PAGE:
Autumn Prairie Chest Of Drawers

Hello friends! This craigslist chest of drawers was in need of a new look. I was inspired to do something with a nature vibe. Come along and I’ll show you how I created this Autumn Prairie Look.


1. Sand

The first thing I did was sand. I used my  orbital sander and 60 grit sand paper and sanded the top of the dresser. Prior to sanding the middle section of the drawer fronts, I painted the edges (Painting technique to follow). Since my sander works in circular motion it was easy to create this pretty curved edge. For a smooth finish, I used a high grit paper (i.e. 400 +) and gave things a quick final sanding.

2. Stencil Art

To add a pretty detail to this furniture piece I decided to stencil some wheat stems on the drawer fronts. I used a stencil brush and dabbed up and down over the stencil with some white paint.


3. Stain

As part of my “nature look” I decided to play with some stain colors on the drawer fronts. You can combine stain colors or use a single color. It’s a matter of personal preference.

Once the stenciled areas were dry, I applied my first stain, Early American. I used a paper towel and was careful around the paint edges. Once the first stain dried, I applied my second stain, Briarsmoke. Combining the two colors created pretty wood tone variations as you might find in nature.

4. Cerusing Wax

 Once my second stain had dried I went over the stained wood area with some cerusing wax by rubbing it on with a paper towel. Cerusing wax adds  a level of haze with its whitish cloudy aesthetic. I used it to soften the look and add some rustic appeal. This step is optional. You can also choose to leave the stained parts more vivid.

5. Paint

I wanted to create a unique chalk paint design on this piece but not anything overwhelming. The first thing I did was add a base coat of paint. I used two colors for my base, Behr’s Pumpkin Essence (around the outside areas) and Behr’s Ultra Pure White (middle sections). To see how I make my own chalk paint, click HERE.

Once my first coat of paint was dry I could proceed with creating my blended look. The first coat of paint colors serves two purposes:
•to create a surface the second coat of paint can adhere to
•to provide color undertones for your blending technique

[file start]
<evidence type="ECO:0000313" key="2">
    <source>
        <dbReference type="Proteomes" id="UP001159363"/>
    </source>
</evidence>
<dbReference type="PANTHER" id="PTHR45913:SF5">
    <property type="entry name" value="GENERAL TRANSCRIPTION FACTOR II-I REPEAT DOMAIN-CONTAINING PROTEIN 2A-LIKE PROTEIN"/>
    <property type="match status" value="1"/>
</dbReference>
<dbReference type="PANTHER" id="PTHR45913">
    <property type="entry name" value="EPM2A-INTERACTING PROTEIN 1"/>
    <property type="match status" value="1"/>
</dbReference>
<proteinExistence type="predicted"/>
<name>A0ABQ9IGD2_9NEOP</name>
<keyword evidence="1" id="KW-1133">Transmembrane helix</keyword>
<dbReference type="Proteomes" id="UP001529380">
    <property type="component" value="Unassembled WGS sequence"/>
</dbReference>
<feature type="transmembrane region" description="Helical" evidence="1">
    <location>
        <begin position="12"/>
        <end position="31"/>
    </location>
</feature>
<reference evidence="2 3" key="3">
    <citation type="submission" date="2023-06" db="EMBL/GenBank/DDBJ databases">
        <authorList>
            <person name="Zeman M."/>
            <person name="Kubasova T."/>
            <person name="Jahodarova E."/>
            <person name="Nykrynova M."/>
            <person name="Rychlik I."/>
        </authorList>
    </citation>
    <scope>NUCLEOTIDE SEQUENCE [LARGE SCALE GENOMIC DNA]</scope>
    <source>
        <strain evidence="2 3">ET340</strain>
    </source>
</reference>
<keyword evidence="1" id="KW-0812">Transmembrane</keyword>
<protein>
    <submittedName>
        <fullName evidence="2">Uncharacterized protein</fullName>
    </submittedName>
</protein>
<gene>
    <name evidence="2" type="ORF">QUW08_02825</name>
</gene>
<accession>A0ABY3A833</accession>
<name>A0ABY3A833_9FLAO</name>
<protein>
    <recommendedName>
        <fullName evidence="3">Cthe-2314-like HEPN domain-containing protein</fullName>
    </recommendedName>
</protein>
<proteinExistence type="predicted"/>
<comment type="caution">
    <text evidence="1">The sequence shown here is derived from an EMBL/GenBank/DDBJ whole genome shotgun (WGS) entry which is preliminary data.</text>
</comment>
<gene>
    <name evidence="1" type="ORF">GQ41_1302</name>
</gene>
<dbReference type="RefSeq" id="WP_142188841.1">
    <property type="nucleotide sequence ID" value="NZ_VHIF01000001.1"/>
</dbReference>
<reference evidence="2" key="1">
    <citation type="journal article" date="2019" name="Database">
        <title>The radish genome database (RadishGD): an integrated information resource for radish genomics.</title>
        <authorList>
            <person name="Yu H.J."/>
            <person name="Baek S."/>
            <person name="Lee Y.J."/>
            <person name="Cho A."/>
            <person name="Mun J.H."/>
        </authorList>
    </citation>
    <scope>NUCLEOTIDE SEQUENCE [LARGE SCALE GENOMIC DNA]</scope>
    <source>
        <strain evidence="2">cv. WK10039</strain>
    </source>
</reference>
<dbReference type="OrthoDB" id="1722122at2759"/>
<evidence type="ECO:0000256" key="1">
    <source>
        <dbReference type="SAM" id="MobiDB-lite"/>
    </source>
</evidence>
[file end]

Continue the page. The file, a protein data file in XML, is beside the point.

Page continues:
For this technique I first slopped on, in random fashion, several colors. (Pumpkin Essence, White, Glidden’s Giant Gray, and Behr’s Forever Denim)


Then, using my wooster paint roller, I began blending. Basically I pressed my paint roller over the paint colors over and over again until I liked the look. The paint roller will effortlessly and beautifully blend the colors together. The trick is to keep your painting surface wet using your misting spray. You don’t want a puddle of water, but moist enough so that the colors blend together. I recommend working in sections.

This is a fun technique that creates unique results every time. You can play with the colors and with your paint roller to make your own artistic finish on your piece. Below is a video demo of how I performed this technique on the upper drawers.

6. Dresser Top

For a rustic look on the dresser top I first rubbed on my Walnut Gel Stain using a paper towel. Once the gel stain dried I whisked a few strokes of white paint over the top using only a tiny bit of paint on my brush. Then I rubbed antiquing wax in circular motions over the entire top. The antiquing wax creates a rich, vintage like finish.

7. Finish

For a final seal, I added clear coat to the entire piece.

And there you have it friends, a primitive style renovation. I had a lot of fun creating something different with this piece. It is a mix of styles and techniques that work together to bring an artistic touch and rustic aesthetic.

Hoping you enjoyed this tutorial! What do you think of this look? Is it something you would try? Let me know your thoughts in the comments below.

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